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August 28, 2023

Financial Pros And Cons Of Marriage: Is It Worth It?

Financial Pros And Cons Of Marriage

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There's no denying that getting married comes with plenty of great benefits – as long as it's to the right person! From the emotional joys of companionship to the excitement of starting a family, married couples share a unique bond that many consider priceless. 

But are there any financial benefits to tying the knot? Jesse Cramer and I recently sat down to dive headfirst into the financial pros and cons of marriage – after securing the blessing of our wives, of course!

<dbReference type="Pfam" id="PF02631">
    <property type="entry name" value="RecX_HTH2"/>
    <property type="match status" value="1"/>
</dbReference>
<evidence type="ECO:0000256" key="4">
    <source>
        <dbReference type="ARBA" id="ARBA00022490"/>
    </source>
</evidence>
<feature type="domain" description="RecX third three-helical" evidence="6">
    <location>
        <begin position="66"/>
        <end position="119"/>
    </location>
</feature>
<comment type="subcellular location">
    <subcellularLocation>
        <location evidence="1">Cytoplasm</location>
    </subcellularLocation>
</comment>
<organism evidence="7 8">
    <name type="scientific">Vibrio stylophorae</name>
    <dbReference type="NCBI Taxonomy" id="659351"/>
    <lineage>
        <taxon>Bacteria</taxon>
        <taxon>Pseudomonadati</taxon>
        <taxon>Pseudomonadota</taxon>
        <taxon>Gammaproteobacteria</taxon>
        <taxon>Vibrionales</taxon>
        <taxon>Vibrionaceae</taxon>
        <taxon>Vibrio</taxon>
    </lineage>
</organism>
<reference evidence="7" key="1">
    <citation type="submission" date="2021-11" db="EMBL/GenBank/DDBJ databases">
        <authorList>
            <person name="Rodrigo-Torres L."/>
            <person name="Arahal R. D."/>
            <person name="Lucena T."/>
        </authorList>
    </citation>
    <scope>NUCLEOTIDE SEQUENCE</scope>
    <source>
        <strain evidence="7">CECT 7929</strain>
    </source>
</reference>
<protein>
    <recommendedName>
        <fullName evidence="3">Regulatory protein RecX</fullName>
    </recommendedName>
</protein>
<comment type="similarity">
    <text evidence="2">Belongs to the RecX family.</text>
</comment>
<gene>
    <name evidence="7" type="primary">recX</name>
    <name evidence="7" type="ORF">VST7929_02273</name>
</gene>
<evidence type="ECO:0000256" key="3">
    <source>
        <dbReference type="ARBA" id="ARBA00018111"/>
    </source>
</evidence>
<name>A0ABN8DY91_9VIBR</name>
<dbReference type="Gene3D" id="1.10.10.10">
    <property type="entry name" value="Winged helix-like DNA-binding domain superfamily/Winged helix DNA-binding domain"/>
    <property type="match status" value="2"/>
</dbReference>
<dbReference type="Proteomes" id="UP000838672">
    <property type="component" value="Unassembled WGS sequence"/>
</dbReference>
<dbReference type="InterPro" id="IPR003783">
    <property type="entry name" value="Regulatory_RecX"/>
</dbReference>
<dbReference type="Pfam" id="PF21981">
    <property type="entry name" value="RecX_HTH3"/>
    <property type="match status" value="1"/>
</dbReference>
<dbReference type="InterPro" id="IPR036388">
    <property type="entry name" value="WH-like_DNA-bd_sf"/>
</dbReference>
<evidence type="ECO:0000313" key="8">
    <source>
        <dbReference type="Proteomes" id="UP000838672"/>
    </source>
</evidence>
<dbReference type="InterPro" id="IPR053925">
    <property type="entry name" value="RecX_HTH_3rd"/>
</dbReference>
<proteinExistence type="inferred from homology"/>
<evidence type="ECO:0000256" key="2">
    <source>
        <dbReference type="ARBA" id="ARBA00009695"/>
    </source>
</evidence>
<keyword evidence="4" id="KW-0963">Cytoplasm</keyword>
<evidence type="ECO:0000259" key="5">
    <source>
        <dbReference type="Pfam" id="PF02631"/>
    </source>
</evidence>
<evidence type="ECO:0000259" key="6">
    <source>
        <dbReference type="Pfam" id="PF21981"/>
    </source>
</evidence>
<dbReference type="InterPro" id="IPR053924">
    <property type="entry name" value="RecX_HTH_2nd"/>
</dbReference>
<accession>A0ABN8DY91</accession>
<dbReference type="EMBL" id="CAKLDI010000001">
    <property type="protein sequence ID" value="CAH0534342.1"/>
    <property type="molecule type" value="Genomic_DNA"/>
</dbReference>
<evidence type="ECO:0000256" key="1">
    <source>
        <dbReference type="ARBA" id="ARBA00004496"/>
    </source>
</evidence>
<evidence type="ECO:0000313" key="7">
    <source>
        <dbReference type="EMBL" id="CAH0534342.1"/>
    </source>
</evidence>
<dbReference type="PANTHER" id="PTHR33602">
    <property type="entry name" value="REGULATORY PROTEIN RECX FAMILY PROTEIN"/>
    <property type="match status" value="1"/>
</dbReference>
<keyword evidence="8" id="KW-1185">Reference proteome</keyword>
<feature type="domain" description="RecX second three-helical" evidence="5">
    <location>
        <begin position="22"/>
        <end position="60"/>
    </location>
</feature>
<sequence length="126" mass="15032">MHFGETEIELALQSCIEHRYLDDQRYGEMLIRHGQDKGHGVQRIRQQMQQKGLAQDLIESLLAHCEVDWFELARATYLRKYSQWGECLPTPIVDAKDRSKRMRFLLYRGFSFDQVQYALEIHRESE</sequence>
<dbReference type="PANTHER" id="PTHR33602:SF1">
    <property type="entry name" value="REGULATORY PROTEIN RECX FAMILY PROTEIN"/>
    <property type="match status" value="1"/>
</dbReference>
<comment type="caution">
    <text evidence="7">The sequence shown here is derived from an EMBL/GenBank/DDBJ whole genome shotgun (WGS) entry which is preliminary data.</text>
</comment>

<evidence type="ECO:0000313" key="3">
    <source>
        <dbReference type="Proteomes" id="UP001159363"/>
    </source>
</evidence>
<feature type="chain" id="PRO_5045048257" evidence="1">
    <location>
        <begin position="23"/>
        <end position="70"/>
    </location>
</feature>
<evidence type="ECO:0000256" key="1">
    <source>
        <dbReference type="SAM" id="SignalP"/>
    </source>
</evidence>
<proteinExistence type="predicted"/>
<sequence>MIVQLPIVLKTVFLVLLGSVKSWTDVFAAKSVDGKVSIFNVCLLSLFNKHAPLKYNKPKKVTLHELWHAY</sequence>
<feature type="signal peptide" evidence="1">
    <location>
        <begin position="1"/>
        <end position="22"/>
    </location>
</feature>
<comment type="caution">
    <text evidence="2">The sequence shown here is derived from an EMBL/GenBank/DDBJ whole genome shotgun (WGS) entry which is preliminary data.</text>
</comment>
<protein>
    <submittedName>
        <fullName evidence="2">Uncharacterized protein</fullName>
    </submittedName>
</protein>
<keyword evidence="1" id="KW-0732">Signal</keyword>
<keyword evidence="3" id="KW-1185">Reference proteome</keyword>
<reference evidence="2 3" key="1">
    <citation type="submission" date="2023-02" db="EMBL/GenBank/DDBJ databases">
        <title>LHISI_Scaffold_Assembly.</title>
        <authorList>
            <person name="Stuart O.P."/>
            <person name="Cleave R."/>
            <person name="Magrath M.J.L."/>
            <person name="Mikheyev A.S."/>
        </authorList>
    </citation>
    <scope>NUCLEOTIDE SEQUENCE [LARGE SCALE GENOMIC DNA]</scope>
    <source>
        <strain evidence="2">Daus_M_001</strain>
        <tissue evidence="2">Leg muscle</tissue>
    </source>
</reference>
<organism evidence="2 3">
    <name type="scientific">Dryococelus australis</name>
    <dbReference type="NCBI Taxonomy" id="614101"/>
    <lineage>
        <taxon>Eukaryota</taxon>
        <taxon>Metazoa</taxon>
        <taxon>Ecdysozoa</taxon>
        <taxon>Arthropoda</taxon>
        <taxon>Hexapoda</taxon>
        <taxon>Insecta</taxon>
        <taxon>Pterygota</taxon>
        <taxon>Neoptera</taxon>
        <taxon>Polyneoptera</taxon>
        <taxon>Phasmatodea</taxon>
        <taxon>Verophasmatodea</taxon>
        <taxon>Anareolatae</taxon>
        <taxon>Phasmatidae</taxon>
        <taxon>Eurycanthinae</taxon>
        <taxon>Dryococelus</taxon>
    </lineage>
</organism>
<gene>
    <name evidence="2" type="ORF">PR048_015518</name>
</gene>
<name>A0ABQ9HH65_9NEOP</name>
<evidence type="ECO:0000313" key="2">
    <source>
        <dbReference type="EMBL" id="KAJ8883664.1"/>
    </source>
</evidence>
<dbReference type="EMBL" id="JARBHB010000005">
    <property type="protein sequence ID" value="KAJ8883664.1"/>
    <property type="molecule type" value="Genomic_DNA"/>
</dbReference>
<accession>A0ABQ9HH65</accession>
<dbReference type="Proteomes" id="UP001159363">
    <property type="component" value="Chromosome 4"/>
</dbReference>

Jesse is a member of the team at Cobblestone Capital Advisors, a fiduciary wealth management firm that specializes in helping clients live their best financial lives. He's also the creator of The Best Interest, a nationally acclaimed blog and podcast that breaks down how to take control of your financial destiny. 

Throughout our discussion, Jesse provided some great insights into the financial implications of taking the marital plunge. Whether you're thinking of getting married for the first time or considering remarriage later in life, check out this handy breakdown of the financial pros and cons of marriage.

The Financial Pros of Marriage

Let's start with the good news! As Jesse put it, “There is a significant financial advantage to getting married, as long as you're sure it's the right person.”